Crater Rim with Bedrock Layers and Gullies
Crater Rim with Bedrock Layers and Gullies
ESP_022999_1335  Science Theme: Fluvial Processes
This enhanced-color image shows a stack of bedrock layers exposed in the upper slope of an impact crater inside Kaiser Crater.

This observation reveals some of the materials that have largely filled the crater. There are also gullies on the lower slopes, extending up to the resistant bedrock layers. The gully-forming process erodes the loose materials much more readily than intact bedrock.

Written by: Alfred McEwen  (18 July 2011)

This is a stereo pair with ESP_023289_1335.
Acquisition date
23 June 2011

Local Mars time

Latitude (centered)

Longitude (East)

Spacecraft altitude
252.2 km (156.8 miles)

Original image scale range
50.5 cm/pixel (with 2 x 2 binning) so objects ~151 cm across are resolved

Map projected scale
50 cm/pixel and North is up

Map projection

Emission angle

Phase angle

Solar incidence angle
41°, with the Sun about 49° above the horizon

Solar longitude
316.1°, Northern Winter

For non-map projected images
North azimuth:  97°
Sub-solar azimuth:  39.3°
Black and white
map projected  non-map

IRB color
map projected  non-map

Merged IRB
map projected

Merged RGB
map projected

RGB color
non-map projected

Black and white
map-projected   (213MB)

IRB color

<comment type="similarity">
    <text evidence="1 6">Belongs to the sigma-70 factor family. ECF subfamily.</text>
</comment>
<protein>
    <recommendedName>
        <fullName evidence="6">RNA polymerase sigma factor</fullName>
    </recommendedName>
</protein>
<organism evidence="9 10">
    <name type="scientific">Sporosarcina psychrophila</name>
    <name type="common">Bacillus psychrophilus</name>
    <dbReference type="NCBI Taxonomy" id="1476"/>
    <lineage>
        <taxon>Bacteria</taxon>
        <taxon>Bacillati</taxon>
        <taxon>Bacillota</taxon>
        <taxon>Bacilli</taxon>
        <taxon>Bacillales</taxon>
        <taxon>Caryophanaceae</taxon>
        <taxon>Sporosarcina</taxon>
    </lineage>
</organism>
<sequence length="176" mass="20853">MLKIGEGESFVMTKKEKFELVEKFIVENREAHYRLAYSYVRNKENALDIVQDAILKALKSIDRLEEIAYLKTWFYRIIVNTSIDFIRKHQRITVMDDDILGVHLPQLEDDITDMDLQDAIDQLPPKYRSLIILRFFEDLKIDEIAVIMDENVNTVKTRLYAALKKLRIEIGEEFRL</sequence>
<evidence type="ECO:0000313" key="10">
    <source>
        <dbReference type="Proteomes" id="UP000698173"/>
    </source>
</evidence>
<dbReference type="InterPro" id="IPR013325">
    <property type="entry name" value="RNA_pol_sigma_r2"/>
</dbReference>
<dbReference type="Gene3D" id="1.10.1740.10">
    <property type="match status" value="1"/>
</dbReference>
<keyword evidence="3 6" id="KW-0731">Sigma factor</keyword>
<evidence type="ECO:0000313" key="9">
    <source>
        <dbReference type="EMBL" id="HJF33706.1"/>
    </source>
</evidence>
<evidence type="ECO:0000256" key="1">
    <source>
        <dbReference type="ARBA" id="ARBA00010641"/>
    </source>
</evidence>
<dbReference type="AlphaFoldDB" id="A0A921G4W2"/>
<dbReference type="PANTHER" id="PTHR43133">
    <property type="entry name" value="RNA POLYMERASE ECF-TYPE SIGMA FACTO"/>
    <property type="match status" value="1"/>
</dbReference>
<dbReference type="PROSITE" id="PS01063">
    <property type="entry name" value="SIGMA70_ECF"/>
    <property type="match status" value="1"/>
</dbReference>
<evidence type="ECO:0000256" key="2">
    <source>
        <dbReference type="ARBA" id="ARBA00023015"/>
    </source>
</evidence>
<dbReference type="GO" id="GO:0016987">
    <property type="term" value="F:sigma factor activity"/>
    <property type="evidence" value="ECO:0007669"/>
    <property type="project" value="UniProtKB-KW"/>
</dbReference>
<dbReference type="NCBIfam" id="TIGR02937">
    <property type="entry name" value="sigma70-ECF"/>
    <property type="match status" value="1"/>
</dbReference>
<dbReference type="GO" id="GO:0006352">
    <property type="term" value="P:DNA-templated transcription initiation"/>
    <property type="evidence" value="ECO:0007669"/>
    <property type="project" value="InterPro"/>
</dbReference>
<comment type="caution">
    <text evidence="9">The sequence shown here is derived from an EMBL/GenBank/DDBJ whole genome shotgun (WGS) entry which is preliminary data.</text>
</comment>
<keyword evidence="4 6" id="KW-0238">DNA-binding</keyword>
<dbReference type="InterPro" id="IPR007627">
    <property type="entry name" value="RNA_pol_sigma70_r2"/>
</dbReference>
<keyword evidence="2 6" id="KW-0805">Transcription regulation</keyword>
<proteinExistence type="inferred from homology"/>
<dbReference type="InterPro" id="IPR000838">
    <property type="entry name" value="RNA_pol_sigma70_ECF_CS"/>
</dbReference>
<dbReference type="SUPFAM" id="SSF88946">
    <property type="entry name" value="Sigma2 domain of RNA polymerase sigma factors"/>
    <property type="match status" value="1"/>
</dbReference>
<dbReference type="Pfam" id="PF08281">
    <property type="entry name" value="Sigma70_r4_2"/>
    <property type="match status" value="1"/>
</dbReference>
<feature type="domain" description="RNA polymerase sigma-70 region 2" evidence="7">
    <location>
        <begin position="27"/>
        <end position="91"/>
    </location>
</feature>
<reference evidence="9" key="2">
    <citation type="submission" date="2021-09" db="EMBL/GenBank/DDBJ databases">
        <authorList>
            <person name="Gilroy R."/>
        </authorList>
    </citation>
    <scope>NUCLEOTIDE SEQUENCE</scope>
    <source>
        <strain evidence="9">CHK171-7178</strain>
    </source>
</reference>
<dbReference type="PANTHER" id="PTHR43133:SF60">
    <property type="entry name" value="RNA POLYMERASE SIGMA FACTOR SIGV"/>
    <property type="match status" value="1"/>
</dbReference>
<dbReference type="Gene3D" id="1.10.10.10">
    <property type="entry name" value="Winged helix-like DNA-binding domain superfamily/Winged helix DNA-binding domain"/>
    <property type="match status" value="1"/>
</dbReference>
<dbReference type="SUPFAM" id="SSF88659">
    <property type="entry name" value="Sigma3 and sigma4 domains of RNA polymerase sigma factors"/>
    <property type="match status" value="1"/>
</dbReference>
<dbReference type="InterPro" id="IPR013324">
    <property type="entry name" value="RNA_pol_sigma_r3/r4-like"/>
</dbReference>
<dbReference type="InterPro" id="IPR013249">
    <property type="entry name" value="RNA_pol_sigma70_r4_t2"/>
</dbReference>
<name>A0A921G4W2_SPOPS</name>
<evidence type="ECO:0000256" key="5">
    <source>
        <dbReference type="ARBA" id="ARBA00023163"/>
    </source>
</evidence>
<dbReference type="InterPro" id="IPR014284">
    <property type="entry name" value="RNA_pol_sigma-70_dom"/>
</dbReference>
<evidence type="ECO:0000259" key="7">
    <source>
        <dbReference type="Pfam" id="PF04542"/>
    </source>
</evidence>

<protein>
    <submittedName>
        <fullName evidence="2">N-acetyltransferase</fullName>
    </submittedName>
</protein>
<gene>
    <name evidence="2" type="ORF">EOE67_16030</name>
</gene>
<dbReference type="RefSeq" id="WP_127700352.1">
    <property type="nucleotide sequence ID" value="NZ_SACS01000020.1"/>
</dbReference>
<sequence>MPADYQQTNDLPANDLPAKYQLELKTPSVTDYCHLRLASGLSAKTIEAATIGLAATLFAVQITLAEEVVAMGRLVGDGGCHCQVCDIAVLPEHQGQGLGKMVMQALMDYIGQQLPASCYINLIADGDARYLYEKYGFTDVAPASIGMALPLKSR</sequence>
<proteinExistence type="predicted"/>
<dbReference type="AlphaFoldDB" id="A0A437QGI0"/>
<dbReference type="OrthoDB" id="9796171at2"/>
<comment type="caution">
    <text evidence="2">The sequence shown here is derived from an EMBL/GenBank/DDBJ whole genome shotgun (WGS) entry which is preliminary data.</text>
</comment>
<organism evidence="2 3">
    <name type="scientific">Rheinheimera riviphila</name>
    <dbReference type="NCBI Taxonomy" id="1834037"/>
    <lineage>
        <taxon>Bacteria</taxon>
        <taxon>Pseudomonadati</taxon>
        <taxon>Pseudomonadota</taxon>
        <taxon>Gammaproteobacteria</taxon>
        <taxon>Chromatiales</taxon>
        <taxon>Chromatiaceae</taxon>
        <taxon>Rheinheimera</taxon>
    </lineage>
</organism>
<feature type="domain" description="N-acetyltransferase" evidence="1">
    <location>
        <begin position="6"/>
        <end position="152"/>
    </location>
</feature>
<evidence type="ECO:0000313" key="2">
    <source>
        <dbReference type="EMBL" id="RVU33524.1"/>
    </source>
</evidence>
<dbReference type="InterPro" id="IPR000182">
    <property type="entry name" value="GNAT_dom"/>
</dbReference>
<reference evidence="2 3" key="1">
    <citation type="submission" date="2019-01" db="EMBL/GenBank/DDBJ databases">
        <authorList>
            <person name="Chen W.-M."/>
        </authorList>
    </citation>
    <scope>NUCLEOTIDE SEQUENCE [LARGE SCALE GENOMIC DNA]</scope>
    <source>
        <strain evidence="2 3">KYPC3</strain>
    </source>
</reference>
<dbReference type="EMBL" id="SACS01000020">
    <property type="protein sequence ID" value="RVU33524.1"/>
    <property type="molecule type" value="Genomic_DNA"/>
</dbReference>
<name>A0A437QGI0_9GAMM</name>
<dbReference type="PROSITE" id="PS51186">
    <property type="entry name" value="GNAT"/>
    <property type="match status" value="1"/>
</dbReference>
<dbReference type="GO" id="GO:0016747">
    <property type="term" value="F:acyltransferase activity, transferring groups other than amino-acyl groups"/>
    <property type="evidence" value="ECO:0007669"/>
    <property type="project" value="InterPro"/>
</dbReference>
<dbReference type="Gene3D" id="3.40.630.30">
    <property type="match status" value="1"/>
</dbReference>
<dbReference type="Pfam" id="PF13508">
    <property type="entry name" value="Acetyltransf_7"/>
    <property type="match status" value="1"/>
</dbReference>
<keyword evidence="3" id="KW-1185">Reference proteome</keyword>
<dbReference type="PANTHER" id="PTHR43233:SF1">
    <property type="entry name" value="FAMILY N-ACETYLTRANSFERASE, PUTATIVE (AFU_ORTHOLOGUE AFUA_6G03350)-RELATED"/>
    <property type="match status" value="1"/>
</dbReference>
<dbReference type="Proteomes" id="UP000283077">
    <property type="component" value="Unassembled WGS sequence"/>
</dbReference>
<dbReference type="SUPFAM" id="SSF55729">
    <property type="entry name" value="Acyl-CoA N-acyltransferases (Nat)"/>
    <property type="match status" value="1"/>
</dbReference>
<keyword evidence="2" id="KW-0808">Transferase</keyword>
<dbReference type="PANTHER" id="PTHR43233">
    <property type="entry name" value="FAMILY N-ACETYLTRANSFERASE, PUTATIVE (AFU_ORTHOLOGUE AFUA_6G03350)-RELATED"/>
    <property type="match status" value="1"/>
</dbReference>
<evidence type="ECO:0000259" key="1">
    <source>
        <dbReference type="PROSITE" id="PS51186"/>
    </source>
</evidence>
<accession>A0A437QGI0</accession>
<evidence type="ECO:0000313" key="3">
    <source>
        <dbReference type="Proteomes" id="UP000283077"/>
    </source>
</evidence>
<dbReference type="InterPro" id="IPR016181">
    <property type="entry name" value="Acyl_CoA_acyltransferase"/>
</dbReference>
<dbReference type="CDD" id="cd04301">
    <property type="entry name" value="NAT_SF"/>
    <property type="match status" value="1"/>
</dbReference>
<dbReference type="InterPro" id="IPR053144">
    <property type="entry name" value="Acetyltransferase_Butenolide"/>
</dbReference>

map-projected   (107MB)

Black and white
map-projected  (98MB)
non-map           (132MB)

IRB color
map projected  (38MB)
non-map           (118MB)

Merged IRB
map projected  (200MB)

Merged RGB
map-projected  (198MB)

RGB color
non map           (108MB)
Map-projected, reduced-resolution
Full resolution JP2 download
Anaglyph details page

B&W label
Color label
Merged IRB label
Merged RGB label
EDR products

IRB: infrared-red-blue
RGB: red-green-blue
About color products (PDF)

Black & white is 5 km across; enhanced color about 1 km
For scale, use JPEG/JP2 black & white map-projected images

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NASA/JPL/University of Arizona

NASA’s Jet Propulsion Laboratory, a division of the California Institute of Technology in Pasadena, Calif., manages the Mars Reconnaissance Orbiter for NASA’s Science Mission Directorate, Washington. The HiRISE camera was built by Ball Aerospace and Technology Corporation and is operated by the University of Arizona.